The following year, Sherwood went 12-1, reaching the semifinal round of the Class 6A state playoffs.

This past season, the revised 2021 spring season, Sherwood went 5-1, ending the campaign on a five-game win streak. The Bowmen finished the season with a 36-13 victory at Silverton. That win would turn out to be Lawrence’s final game as Sherwood’s coach.

“He was a different kind of coach. He was hard on you, but also let you know he loved you,” said Lawrence’s son, Jake Lawrence, a 2011 Sherwood graduate and a former Bowmen football standout. “He installed the Bowmen family way. And we did become like a family. It was every kid’s dream in Sherwood to play for the Bowmen.”

“I love coach ‘Law,’” said Zak Taylor, a 2015 Sherwood graduate who played tight end and outside linebacker for the Bowmen before becoming the starting first baseman for the Oregon State baseball team that won the 2018 national championship. “He had a huge impact on me as a player and as a person. What I learned from him in football helped me so much with baseball.”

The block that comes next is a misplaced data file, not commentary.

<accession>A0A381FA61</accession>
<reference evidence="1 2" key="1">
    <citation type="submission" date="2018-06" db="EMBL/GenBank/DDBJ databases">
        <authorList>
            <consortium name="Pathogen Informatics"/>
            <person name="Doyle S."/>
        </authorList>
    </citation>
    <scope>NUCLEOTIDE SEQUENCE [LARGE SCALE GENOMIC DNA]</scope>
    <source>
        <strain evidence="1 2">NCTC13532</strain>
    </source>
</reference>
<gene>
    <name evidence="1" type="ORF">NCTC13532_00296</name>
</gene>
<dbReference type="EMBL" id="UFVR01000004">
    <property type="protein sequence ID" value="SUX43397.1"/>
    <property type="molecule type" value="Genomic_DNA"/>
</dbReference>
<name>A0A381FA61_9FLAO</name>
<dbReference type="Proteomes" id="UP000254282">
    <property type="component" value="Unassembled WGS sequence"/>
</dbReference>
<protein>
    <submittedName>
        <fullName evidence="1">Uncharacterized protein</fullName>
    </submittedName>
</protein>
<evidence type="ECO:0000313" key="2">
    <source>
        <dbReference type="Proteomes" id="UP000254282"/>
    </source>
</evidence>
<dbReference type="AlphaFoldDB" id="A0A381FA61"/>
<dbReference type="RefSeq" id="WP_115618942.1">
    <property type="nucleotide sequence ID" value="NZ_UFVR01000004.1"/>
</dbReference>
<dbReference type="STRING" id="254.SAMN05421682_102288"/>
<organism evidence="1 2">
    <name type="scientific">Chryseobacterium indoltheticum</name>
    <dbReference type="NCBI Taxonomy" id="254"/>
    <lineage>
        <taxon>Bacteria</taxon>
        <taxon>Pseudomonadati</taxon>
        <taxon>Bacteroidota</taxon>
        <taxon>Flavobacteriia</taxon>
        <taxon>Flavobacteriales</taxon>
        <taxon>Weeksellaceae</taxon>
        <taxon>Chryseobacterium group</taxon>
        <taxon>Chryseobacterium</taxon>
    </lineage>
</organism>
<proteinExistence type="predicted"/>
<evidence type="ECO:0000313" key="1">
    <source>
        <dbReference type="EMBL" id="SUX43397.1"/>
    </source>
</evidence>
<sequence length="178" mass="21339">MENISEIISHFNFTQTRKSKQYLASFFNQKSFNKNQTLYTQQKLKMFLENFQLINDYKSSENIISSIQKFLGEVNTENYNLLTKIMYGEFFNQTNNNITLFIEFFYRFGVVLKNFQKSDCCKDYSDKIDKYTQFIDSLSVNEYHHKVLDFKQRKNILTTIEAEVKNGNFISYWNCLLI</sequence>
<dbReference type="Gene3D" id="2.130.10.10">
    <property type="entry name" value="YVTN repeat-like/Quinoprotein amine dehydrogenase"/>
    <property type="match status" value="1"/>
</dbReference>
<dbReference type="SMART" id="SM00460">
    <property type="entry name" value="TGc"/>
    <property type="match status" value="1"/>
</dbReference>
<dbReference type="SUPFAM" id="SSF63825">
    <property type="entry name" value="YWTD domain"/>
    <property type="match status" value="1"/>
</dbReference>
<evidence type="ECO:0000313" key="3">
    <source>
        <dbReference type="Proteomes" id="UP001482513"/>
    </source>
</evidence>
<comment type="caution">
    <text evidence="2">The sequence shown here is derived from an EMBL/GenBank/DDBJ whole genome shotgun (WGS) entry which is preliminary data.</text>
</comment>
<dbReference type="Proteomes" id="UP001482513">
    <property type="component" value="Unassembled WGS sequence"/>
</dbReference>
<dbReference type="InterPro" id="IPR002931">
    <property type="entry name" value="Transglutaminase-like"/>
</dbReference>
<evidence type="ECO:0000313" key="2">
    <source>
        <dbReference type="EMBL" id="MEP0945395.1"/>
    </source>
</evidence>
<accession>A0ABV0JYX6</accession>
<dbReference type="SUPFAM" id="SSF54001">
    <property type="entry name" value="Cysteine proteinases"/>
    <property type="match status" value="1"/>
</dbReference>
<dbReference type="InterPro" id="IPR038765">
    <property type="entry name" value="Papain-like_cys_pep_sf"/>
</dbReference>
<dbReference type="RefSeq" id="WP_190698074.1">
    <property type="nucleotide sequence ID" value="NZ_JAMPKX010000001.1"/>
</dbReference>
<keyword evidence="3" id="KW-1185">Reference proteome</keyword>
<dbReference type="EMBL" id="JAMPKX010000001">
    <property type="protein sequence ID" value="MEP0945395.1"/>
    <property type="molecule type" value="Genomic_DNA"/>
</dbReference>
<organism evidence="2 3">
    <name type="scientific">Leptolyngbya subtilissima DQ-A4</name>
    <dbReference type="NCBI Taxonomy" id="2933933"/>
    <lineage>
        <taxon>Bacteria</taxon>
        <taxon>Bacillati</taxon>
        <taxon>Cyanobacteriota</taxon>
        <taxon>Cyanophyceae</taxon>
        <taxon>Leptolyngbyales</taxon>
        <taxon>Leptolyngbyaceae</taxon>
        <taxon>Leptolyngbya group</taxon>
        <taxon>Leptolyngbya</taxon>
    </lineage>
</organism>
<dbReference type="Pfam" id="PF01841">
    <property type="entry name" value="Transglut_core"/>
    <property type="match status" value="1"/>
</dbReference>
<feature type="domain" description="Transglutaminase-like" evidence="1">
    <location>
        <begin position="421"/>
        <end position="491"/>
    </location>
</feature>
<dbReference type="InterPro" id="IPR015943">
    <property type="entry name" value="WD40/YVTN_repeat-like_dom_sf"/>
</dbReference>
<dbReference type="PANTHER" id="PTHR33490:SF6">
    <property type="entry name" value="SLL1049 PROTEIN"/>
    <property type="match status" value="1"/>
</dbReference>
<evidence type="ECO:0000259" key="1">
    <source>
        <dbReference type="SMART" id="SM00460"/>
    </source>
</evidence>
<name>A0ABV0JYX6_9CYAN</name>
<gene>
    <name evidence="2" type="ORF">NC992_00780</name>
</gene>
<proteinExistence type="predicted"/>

“I was blessed to be around a lot of great kids,” Greg Lawrence said of his time at Sherwood. “The community of Sherwood has always been a blessing to me. I got to meet a lot of amazing people. I wouldn’t trade it for anything. It’s always going to be close to my heart.”

After the 2021 spring season, though, Lawrence decided it was the right time to call it a career.

“It was just time. COVID took a lot out of me. School just wasn’t the same. It was as good a time as any to step away. It was a good time to leave, and I don’t regret it at all,” he said. “I’m going to miss the camaraderie with the coaches, and I’m going to miss the kids. I try to keep up on what’s happening. And there are definitely things that I miss. But right now, there are a lot of other things that I want to do.”